Abstract: The Hot Zone is a best-selling 1994 non-fiction bio-thriller by Richard Preston about the origins and incidents involving viral hemorrhagic fevers, particularly ebolaviruses and marburgviruses. The basis of the book was Preston's 1992 New Yorker article "Crisis in the Hot Zone".
The filoviruses Ebola virus (EBOV), Sudan virus (SUDV), Marburg virus (MARV), and Ravn virus (RAVV) are Biosafety Level 4 agents. Biosafety Level 4 agents are extremely dangerous to humans because they are very infectious, have a high case-fatality rate, and there are no known prophylactics, treatments, or cures. Along with describing the history of the diseases caused by these two Central African diseases, Ebola virus disease (EVD) and Marburg virus disease (MVD), Preston describes an incident in which a relative of Ebola virus named Reston virus (RESTV), which was the result of a mutation in the Ebola virus. Its name is derived from Reston, Virginia, nonhuman primate quarantine facility less than fifteen miles (24 km) away from Washington, DC, because it was where they found it. The original Reston, VA, facility located at 1946 Isaac Newton Square was torn down sometime between 1995 and 1998.
The book is in four sections:
1. "The Shadow of Mount Elgon" delves into the history of filoviruses, as well as speculation about the origins of AIDS. Preston accounts the story of "Charles Monet" (a pseudonym), who might have caught MARV from visiting Kitum Cave on Mount Elgon in Kenya. The author describes in great detail the progression of the disease, from the initial headache and backache, to the final stage in which Monet's internal organs fail and he "bleeds out" (i.e., hemorrhages extensively) in a waiting room in a Nairobi hospital. This part also introduces a young promising physician who becomes infected with MARV while treating Monet. Nancy Jaax's story is told. Viruses, and biosafety levels and procedures are described. The EVD outbreaks caused by EBOV and its cousin, Sudan virus (SUDV) are mentioned. Preston talks to the man who named Ebola virus.
2. "The Monkey House" The discovery of Reston virus virus among imported monkeys in Reston, Virginia, and the following actions taken by the U.S. Army and Center for Disease Control.
3. "Smashdown" is more on the Reston epizootic, which involved a strain of the virus that does not affect humans but which easily spreads by air, and is very similar to its cousin the Ebola virus.
4. "Kitum Cave" The author visits the cave that is the suspected home of the natural host animal that Ebola lives inside of.
The book starts with "Charles Monet" visiting Kitum Cave during a camping trip to Mount Elgon in Central Africa. Not long after, he begins to suffer from a number of symptoms, including vomiting, diarrhea and red eye. He is soon taken to Nairobi Hospital for treatment, but his condition deteriorates further and he goes into a coma while in the waiting room. He dies, but not before a Doctor named Shem Musoke, attempting to insert a laryngoscope, is infected by exposure to Charles' blood and vomit. Musoke is one of the few to become symptomatic from a filovirus and survive. This particular filovirus is called Marburg virus.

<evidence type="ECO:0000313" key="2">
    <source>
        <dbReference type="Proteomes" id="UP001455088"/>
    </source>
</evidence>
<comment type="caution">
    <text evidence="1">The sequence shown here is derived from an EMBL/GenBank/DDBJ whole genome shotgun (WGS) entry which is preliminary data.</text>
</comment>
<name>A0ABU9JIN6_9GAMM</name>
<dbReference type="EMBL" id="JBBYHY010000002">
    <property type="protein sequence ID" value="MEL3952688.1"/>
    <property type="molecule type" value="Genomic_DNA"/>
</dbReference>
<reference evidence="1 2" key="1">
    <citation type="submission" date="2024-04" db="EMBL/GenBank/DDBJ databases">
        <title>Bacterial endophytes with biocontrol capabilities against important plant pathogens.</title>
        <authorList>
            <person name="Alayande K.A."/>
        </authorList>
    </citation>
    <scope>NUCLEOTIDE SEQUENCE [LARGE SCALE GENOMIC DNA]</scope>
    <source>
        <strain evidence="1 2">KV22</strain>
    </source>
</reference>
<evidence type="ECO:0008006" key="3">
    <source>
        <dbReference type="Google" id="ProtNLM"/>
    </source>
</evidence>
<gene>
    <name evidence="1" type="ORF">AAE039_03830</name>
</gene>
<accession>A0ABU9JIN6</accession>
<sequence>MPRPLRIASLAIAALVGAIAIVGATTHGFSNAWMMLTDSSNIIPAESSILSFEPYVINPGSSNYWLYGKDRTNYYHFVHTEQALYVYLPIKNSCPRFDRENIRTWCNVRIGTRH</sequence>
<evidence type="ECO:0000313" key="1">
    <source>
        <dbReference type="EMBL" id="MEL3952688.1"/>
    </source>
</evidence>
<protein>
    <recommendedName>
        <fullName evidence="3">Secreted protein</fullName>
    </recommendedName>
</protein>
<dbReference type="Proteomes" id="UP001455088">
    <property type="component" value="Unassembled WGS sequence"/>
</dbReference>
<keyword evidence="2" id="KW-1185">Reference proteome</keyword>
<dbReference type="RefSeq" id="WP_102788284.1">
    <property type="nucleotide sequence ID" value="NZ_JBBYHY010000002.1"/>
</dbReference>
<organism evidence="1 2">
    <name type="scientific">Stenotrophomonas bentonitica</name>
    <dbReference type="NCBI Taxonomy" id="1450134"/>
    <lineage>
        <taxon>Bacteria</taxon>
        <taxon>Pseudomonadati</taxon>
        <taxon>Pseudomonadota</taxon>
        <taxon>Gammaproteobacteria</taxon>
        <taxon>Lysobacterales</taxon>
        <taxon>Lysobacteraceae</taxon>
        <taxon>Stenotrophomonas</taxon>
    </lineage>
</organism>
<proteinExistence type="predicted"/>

Dr. Nancy Jaax had been promoted to work in the Level 4 Biosafety containment area at USAMRIID, and is assigned to research Ebola virus. While preparing food for her family at home, she cuts her right hand. Later, while working on a dead, EBOV-infected monkey, one of the gloves on the hand with the open wound tears, and she is almost exposed to contaminated blood, but does not get infected. Meanwhile, Peter Cardinal, a ten-year-old, visits Kitum Cave, gets infected with a MARV relative, Ravn virus (RAVV), and does not survive this infection. Nurse Mayinga is also infected by a nun and elects to visit Nairobi Hospital for treatment, where she succumbs to the disease. A CDC team arrives to collect samples of the virus for study.
In Reston, Virginia, less than fifteen miles (24 km) away from Washington, DC, a company called Hazelton Research once operated a quarantine center for monkeys that were destined for laboratories. In October 1989, when an unusually high number of their monkeys began to die, their veterinarian decided to send some samples to Fort Detrick (USAMRIID) for study. At the time, it was believed that the virus was Simian hemorrhagic fever virus, a viral hemorrhagic fever harmless to humans but almost always fatal to other primates (see zoonosis). Early during the testing process in biosafety level 3, when one of the flasks appeared to be contaminated with harmless pseudomonas bacterium, two USAMRIID scientists exposed themselves to the virus by wafting the flask. When they eventually tested the samples with known Level 4 agents, only EBOV reacted with the unknown samples. They decided not to tell anyone about their exposure, but they did secretly test their blood every day. After one of the monkey house staff members becomes ill with nausea and violent vomiting, USAMRIID is given permission to send in a team to euthanize all the monkeys at the facility and collect tissue samples. They later determine that, while the virus is terrifyingly lethal to monkeys, humans can be infected with it without any health effects at all. This virus is now known as Reston virus (RESTV).
Finally, the author himself goes into Africa to explore Kitum Cave. On the way, he discusses the role of AIDS in the present, as the highway they were on, sometimes called the "AIDS Highway," or the "Kinshasa Highway" was where it first appeared. Equipped with a Hazmat suit,
he enters the cave and finds a large number of animals, one of which
might be the virus carrier. At the conclusion of the book, he travels to
the quarantine facility in Reston. The building there was abandoned and
deteriorating. He concludes the book by saying EBOV will be back (Wikipedia, 2012).